For those of you planning air travel to your next medical conference (and ACP Internist isn’t too shameless to plug Internal Medicine 2011 — we hope to see you there), TIME reports that there are five health risks that are rare yet have recently happened. Tips on avoiding these maladies include:
— E. Coli and MRSA on the tray table. Microbiologists found these two everywhere when they swabbed down flights. Bring your own disinfecting wipes.
— Bedbugs in the seat. British Airways fumigated two planes after a passenger posted pictures online about her experience. Wrap clothes in plastic and wash them.
— Sick seatmates. Everyone has experienced (or been) this person. Wash your hands.
— Deep vein thrombosis (DVT). Tennis star Serena Williams experienced a pulmonary embolism, possibly related to recent foot surgery. But DVT can happen to anyone restrained to a cramped position for long periods of time. Move around in-flight (but not during the beverage service, of course.)
— Dehydration. Dry cabin air may make it more difficult to fight off infections. Drink more water.
*This blog post was originally published at ACP Internist*
Yoga is good for your mind and body, including your skin. Yoga mats, on the other hand, might not be. Using someone else’s yoga mat for an hour could lead to an infection.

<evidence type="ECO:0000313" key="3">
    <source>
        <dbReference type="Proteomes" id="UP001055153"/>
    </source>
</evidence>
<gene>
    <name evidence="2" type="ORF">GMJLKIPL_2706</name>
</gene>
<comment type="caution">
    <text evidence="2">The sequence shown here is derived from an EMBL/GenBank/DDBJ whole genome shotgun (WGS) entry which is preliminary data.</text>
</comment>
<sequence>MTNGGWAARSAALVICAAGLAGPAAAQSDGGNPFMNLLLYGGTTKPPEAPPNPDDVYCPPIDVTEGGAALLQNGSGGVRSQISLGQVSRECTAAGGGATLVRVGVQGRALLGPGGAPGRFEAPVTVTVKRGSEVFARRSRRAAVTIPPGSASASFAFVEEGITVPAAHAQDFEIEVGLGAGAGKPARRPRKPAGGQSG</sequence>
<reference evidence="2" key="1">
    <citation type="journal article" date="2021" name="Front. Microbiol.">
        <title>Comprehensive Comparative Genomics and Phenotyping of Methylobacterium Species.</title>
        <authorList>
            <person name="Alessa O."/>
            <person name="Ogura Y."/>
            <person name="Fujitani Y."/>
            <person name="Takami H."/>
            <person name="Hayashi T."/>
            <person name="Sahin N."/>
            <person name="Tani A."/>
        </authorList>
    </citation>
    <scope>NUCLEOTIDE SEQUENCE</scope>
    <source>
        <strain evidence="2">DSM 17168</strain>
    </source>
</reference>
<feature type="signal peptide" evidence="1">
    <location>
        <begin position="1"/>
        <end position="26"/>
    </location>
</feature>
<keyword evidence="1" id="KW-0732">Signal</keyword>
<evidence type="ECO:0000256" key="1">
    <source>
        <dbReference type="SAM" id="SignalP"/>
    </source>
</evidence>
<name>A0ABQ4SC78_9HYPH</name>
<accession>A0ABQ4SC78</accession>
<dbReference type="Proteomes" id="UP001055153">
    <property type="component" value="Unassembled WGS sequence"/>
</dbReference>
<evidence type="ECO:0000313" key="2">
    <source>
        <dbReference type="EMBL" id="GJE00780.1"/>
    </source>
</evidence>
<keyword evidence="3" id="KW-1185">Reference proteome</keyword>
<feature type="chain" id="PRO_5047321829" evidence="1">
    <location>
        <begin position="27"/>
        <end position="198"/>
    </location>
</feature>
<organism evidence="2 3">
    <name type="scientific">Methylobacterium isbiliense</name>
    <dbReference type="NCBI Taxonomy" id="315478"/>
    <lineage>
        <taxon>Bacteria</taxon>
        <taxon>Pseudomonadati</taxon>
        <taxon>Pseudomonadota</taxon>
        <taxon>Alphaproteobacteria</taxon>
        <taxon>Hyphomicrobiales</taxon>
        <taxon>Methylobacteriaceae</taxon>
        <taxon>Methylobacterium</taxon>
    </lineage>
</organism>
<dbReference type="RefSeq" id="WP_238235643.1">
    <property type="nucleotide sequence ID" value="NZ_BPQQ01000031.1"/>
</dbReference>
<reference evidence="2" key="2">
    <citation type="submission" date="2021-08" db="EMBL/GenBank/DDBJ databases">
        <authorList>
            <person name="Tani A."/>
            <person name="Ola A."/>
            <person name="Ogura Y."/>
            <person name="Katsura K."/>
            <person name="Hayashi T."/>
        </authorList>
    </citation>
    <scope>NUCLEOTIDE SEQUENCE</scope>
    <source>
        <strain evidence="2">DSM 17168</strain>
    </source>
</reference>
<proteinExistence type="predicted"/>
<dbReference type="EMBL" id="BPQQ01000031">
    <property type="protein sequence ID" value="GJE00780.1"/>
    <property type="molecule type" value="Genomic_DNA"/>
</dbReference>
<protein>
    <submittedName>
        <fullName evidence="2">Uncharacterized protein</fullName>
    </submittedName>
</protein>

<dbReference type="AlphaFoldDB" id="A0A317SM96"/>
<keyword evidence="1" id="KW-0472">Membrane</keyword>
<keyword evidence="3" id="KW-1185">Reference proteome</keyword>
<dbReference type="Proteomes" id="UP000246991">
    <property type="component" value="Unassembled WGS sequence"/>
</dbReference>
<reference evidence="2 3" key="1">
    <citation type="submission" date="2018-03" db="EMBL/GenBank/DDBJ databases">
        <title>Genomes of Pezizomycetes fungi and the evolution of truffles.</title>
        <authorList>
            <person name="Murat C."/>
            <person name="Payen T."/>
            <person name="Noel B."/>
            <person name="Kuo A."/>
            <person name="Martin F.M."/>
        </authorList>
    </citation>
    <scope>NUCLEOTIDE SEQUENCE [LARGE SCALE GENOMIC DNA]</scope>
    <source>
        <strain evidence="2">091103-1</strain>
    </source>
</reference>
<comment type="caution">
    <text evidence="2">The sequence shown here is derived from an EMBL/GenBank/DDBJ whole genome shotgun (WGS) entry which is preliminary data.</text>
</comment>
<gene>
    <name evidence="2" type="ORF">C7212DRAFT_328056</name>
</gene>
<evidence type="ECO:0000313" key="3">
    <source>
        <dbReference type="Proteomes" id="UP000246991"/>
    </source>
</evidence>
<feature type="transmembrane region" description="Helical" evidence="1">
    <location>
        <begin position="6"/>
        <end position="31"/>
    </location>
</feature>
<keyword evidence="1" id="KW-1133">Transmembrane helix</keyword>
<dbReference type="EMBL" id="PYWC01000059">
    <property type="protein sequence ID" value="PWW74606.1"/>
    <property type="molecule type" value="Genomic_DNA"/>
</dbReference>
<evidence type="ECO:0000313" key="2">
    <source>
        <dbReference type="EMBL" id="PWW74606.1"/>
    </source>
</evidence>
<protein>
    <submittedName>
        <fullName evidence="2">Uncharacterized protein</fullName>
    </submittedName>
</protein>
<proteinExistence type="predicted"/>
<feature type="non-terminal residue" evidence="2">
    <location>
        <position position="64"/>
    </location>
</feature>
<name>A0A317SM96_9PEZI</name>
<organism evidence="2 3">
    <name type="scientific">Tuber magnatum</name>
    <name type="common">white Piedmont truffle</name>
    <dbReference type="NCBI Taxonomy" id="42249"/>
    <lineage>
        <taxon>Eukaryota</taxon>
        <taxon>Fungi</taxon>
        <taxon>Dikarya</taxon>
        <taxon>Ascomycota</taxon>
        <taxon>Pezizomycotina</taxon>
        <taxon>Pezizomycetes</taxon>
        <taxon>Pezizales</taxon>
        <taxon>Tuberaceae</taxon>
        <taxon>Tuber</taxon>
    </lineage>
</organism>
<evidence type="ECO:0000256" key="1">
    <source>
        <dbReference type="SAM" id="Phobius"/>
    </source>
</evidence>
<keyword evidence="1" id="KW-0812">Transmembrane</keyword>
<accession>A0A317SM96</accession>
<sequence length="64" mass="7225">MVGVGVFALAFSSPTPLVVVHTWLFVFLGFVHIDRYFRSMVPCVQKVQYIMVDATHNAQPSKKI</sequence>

Fungal infections are common and appear as athlete’s foot, toenail fungus, and ringworm. Unfortunately, the fungus can survive on surfaces like mats long after the infected person has left. Although most people blame the gym locker room when they develop athlete’s foot, you can catch the fungus from a variety of places anytime you walk barefoot.
Fortunately, even if the fungus comes into contact with your skin, it doesn’t always lead to infection. Dry, cracked skin, or soft, wet skin disrupt your primary defense against the fungus — the densely packed barrier of skin cells, oils and proteins on your healthy skin’s surface. Here are five ways to prevent taking a fungus home with you from your next yoga class:
1. Bring your own mat. At least you know what you have.
2. Use an alcohol sanitizer on your hands and feet after your class. Sanitizers with at least 60 percent alcohol are excellent at drying up the fungus and killing it long before it has a chance to infect you. Read more »
*This blog post was originally published at The Dermatology Blog*